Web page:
Researchers claim not everything is green and pleasant in rural England.

One of those working on the project is Dr Viji Kuppan, a research associate at the Centre for Hate Studies. He told Eastern Eye: “This work has a personal and political dimension for me.

“Some years ago, I visited the West Yorkshire village of Haworth for the first time. It is a place steeped in literary history, famed for its association with the Bronte sisters, who once lived in the village.

“With its cobbled streets and characterful shops and cafes, it exudes an enchanting olde worlde charm. Nestled among the weathered hills and windswept moorlands of the southern Pennines, this rugged landscape conjures the atmosphere of classic texts, like The Tenant of Wildfell Hall and Wuthering Heights. It may be hard to imagine then, that racism occurs in this most literary and English of places. But it happened to me.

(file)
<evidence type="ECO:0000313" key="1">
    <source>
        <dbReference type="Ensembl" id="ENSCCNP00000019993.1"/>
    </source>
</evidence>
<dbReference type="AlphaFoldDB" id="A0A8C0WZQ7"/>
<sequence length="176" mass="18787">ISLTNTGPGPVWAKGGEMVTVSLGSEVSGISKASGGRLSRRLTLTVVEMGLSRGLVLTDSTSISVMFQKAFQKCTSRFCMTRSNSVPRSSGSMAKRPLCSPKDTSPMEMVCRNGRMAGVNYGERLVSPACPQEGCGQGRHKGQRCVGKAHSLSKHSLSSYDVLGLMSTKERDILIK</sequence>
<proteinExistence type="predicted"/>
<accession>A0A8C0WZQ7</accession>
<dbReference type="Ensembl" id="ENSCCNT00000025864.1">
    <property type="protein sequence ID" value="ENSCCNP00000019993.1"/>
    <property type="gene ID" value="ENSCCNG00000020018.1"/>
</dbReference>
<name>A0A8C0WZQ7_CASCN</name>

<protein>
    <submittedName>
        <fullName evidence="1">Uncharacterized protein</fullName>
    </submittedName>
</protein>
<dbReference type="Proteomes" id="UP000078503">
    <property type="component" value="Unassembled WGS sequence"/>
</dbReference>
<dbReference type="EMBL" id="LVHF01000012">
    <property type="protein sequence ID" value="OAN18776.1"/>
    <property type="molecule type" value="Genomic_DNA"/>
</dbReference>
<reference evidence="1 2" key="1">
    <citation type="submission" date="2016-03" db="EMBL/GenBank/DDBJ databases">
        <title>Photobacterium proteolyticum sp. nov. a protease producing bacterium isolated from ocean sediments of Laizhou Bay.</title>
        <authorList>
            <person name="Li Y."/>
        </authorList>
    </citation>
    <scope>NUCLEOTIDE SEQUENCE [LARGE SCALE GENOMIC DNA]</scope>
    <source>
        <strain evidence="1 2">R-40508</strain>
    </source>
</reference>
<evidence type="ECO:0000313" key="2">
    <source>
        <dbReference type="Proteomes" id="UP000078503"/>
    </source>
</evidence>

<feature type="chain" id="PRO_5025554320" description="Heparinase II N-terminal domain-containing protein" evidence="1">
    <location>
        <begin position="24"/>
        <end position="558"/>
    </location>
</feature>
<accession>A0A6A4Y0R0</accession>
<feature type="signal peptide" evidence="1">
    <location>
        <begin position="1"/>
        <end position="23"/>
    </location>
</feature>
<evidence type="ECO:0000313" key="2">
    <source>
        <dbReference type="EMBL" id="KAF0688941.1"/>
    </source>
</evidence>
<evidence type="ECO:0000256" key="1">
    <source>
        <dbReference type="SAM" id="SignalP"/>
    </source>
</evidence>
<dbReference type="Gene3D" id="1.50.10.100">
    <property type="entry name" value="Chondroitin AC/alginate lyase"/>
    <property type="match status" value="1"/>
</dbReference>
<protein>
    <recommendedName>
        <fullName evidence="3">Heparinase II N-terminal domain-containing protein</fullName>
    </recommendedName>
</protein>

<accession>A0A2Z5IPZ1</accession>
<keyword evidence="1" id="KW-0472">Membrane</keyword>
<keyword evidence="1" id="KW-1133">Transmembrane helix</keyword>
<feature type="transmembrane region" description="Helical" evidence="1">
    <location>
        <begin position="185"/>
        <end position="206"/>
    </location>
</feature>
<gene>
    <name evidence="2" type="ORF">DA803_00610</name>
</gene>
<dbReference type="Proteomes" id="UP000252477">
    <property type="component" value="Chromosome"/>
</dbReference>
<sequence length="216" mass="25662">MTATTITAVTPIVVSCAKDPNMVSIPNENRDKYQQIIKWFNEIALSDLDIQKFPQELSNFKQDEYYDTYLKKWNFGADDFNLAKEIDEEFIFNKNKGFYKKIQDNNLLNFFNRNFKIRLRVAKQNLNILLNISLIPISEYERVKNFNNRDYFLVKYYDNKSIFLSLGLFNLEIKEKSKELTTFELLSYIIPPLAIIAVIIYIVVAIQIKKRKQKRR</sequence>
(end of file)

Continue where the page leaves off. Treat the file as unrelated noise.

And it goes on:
Professor Neil Chakraborti

“On the threshold of a public house that my (white female) partner and I planned on eating in, a white man, brandishing a large knife, and barring our entrance, ferociously bawled, ‘You crippled P***. I’d like to kill and burn the lot of you’. Our swift withdrawal from the scene may very well have saved me from being physically injured or worse, but the traces of that shock and fear have stayed with me.

“The next day, on the same cobbled streets, another white man shouted ‘P***’ followed by ‘Go back home’.”

Kuppan said: “This is my home, and these are not isolated incidents as countless other black, brown and Asian people have similar stories to tell.